Will the sick man of the PC industry drag Apple down?

Discussion in 'Apple' started by Marcel Pagnol, Feb 28, 2009.

  1. Dell Could Drag Apple Down Too

    Brian Caulfield, 02.26.09, 06:00 PM EST

    Dell's low-cost laptops ensure that if it has to suffer, it won't do so
    alone.

    BURLINGAME, Calif.--Word is, Apple chief Steve Jobs is resting, quietly,
    away from his computer lately. And why not? He's probably got calluses on
    his right foot the size of IHOP pancakes after kicking everyone in the
    technology industry in the butt, repeatedly, for the past 25 years.

    Apple's (nasdaq: AAPL - news - people ) mercurial co-founder, however,
    really doesn't need to hear this right now: You can install Apple OS X
    Leopard on a dinky $249 laptop from Dell (nasdaq: DELL - news - people )
    and make a nice little Mac netbook. Hey, for the price of Apple's low-end
    $999 Macbook you can get four Dell Mini 9s.

    Jobs may be on a six-month medical leave, but Dell is the sick man of the PC
    industry. Dell reported Thursday that its fourth-quarter net income fell
    48% to $351 million, or 18 cents per share, from $679 million, or 31 cents
    per share, during the corresponding period a year ago. Sales slumped 16% to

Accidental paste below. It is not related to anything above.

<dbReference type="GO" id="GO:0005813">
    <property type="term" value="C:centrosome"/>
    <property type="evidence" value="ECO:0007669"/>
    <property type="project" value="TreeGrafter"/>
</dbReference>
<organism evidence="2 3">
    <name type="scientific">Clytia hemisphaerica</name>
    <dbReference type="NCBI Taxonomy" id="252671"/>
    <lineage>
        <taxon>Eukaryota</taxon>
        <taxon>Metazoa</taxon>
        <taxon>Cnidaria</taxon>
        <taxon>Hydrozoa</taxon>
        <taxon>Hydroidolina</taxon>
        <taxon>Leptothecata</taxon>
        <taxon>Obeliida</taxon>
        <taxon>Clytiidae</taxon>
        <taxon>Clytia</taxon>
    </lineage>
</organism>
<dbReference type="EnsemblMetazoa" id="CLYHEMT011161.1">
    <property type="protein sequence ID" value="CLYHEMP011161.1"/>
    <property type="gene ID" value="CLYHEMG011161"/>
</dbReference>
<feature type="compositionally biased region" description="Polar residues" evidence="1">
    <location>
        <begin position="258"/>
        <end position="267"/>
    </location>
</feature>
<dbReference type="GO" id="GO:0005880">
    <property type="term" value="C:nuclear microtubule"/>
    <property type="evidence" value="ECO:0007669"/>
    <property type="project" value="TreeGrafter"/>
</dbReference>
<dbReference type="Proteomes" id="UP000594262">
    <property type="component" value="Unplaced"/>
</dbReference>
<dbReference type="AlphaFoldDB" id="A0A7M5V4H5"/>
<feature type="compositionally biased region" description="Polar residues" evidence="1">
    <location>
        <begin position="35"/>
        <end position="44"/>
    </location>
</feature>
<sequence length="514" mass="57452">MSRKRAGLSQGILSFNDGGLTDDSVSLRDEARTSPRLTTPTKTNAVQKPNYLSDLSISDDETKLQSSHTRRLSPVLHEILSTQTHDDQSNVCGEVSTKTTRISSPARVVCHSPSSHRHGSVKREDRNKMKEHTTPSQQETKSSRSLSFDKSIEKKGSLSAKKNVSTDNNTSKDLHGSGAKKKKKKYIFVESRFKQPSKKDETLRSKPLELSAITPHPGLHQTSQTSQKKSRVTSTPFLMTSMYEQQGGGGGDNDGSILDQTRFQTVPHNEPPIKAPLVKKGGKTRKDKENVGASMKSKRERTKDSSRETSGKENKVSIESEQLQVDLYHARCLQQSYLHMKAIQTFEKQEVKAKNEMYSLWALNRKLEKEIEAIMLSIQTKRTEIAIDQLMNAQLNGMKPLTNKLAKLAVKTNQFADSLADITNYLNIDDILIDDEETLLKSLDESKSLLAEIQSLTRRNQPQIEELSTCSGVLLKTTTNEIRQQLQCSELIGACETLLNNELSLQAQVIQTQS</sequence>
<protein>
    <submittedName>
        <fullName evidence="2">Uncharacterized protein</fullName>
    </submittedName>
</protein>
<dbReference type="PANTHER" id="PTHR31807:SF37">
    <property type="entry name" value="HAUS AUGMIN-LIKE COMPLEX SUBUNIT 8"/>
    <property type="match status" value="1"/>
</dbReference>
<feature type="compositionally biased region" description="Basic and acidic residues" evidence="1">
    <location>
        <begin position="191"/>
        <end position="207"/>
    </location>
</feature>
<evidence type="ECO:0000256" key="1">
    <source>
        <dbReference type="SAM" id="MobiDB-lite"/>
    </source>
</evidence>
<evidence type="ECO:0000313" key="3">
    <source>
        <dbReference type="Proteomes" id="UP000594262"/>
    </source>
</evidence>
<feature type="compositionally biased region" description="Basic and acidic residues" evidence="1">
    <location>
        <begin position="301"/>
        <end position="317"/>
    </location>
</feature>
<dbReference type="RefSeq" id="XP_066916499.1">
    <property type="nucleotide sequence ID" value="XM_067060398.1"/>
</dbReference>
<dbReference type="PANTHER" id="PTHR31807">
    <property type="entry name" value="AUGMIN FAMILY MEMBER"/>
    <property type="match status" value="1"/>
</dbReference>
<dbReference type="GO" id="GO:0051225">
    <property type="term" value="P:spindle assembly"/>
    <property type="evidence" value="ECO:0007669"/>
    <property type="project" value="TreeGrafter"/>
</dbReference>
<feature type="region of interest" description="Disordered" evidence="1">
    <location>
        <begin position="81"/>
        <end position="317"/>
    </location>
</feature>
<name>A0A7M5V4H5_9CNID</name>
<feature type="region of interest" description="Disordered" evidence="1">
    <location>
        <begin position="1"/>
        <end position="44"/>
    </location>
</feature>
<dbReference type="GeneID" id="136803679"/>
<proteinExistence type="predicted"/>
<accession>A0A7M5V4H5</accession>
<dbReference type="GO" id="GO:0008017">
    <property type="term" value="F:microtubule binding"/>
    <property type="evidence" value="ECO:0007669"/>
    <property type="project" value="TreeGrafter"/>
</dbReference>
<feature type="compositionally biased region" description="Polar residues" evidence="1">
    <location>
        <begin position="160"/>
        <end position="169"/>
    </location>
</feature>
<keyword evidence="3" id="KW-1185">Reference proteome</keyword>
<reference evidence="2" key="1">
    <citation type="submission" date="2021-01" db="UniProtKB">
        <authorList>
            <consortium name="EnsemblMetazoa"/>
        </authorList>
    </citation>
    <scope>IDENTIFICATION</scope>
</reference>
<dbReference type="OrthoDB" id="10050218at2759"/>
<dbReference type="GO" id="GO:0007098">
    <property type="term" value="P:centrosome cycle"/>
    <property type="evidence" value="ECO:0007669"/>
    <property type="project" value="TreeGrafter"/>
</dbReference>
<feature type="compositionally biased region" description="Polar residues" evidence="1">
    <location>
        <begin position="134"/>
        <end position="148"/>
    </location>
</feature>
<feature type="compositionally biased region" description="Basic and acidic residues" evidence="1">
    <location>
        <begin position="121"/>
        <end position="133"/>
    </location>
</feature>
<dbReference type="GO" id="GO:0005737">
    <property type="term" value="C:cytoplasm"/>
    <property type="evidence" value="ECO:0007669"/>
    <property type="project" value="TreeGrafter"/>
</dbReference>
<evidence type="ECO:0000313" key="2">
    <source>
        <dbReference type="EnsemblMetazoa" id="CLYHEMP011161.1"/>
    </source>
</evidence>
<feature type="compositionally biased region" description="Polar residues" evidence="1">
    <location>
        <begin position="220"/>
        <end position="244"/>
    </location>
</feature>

$13.4 billion from $16 billion over the same period.

    But while the numbers are bad, Dell chief Michael Dell's plan to share the
    pain is working. Dell slashed operating expenses 16%, compared with the
    year-ago quarter, as it shifts from relying on basic-black PCs for
    businesses to marketing cheap, stylish notebooks for penny pinchers and
    prepares a new high-end line, dubbed Adamo, for anyone who still has any
    money to burn.

    The launch of a $399 Mini 10 on Thursday only underscored that strategy. The
    2.86-pound machine sports a 10.1-inch screen and an Intel Atom processor.
    And while Dell says its latest machine is targeted at kids, tweens, teens,
    travelers and "Tweeters," this thing has enough power to handle simple
    business chores such as e-mail, word processing and basic spreadsheets. Or
    it could make for a mighty fine little Mac if you want to tinker a little
    and violate Apple's end-user license agreement a lot.

    Maybe that's why Dell's shares were up 4.99% to $8.62 in after-hours
    trading, despite its flagging sales, while Apple's shares were flat,
    despite its rival's woes. Tech tracker NPD Group reported last week that
    Mac unit sales fell 6% in January, compared with the same period a year
    earlier. And strong sales of Acer's Aspire One--available for as little as
    $320 on Amazon.com (nasdaq: AMZN - news - people )--helped the Taiwanese
    computer company hustle past Apple to grab fourth place in the PC market
    during the last quarter of 2008, according to Gartner.

    So will Apple counter Dell and its rivals with a netbook of its own? That
    could hurt Apple's high margins and damage its cachet. On Apple's earnings
    call last month, Chief Operating Officer Tim Cook trashed the products as
    underpowered, saying only "we'll see" when asked if Apple will enter the
    market.

    <http://www.forbes.com/2009/02/26/dell-netbooks-computers-technology-enterprise-tech_dell.html>
     
    Marcel Pagnol, Feb 28, 2009
    #1
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